Together with Utrecht University, we also produced some innovations in 2021 within the New Utrecht School. For example we approved our new, broad Bachelor program in Care, Health and Cooperation and the new Master’s degree in Medical Humanities . In these programs, as from 2022, students will study health and care challenges from different perspectives and subject matters. This will prepare them to develop impactful solutions in the future to tackle social challenges. In the New Utrecht School and challenges via the Knowledge Alliance of TU/e, WUR, UU and UMC Utrecht, students from various programs collaborated and proposed multidisciplinary solutions to social issues.
Development in accommodation
In 2021, we also invested further in a good work environment where highly specialized care can be provided. We started for instance with the building of an ultra-modern MRI operating room for the treatment of brain tumors in children, in close cooperation with the Princess Máxima Center . Also in 2021, we finalized the definitive design for the conversion of the (neonatal) pediatric ICs in the Wilhelmina Children’s Hospital, which will be done in 2022.
Lustrum 385 years of science in Utrecht
2021 was also the year in which we celebrated 385 years of science in Utrecht. In close collaboration with Utrecht University, we deployed a number of sustainable initiatives whereby we brought science and the people of Utrecht together. Examples were the Utrecht Science Agenda based on questions from Utrecht inhabitants, and the ‘Groot Utrechts Stadsdiner’ ('Great Utrecht City Dinner') that also took place at UMC Utrecht.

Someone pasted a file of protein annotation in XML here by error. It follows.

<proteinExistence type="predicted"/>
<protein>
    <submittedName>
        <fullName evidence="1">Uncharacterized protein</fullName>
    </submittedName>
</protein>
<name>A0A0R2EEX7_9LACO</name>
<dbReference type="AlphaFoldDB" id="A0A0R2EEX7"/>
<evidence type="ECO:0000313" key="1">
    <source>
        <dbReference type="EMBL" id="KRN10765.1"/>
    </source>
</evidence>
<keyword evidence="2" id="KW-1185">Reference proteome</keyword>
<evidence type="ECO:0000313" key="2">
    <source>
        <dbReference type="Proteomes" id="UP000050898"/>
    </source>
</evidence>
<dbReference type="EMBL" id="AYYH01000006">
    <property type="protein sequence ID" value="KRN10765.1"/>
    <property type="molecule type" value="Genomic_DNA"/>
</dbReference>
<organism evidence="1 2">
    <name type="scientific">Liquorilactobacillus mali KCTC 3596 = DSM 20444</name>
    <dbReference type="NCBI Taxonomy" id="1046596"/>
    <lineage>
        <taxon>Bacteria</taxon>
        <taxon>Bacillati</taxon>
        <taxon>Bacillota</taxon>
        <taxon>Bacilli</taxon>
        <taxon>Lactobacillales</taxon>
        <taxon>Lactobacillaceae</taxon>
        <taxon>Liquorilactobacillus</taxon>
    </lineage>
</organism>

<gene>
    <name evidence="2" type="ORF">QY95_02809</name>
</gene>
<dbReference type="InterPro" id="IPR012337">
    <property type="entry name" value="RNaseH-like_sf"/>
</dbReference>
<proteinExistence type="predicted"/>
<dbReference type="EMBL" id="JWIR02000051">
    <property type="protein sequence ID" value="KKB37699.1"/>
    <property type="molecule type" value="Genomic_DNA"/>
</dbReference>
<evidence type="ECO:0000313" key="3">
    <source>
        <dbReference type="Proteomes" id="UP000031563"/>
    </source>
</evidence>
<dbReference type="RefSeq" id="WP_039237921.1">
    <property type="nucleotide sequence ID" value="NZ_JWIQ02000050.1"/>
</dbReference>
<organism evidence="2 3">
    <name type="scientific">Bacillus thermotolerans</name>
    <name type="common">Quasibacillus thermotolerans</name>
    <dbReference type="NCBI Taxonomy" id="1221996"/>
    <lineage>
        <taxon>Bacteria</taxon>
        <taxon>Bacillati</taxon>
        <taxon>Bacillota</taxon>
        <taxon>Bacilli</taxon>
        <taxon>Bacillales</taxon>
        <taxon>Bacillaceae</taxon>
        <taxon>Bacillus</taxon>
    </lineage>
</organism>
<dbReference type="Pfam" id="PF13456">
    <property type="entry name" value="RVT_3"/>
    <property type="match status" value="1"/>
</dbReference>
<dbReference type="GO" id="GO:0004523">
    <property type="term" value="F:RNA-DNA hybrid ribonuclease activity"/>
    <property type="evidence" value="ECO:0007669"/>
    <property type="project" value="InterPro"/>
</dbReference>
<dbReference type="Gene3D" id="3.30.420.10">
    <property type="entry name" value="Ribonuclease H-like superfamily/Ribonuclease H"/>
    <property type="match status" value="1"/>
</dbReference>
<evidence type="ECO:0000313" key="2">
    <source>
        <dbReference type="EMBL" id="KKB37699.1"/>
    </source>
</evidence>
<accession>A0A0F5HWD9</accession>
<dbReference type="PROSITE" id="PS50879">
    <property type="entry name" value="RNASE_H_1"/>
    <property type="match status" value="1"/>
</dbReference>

Looking ahead at 2022
In 2022, we once again hope to bring about important innovations within our three core tasks, together with our partners, thereby fulfilling our mission: improving human health and creating the healthcare of the future together. We want to further step up cooperation, for example with the Ministry of Defense for acute complex care, and with the Princess Máxima Center for integral complex care for children. In addition, we will continue to elaborate our longterm outlook for care and take further steps in for instance the digitalization of care, so that patients can receive care at home when possible and at our hospital when needed. This will of course also impact our Strategic Development Outlook for Accommodation . We must also determine how we want to deal with scarcity in the job market, and deploy our limited workforces as effectively and efficiently as possible in line with our care profile as a university medical center. Further cooperation, not only regional but also national and international, is of course essential here.
We are also paying attention to the war in Ukraine. We are ready to support our employees and students who have family or other loved ones in Ukraine or who have been affected by the war in any other way. We are also on standby to provide medical care for children and adults who have fled from Ukraine and have been welcomed in the Netherlands. (Medical) relief supplies are also being collected at UMC Utrecht via the ‘Ukraine needs help’ foundation.
Together we want to add value to people’s lives. We have shown this in the past year and will continue to do so. Because every person counts.
Executive Board of UMC Utrecht,
Remco van Lunteren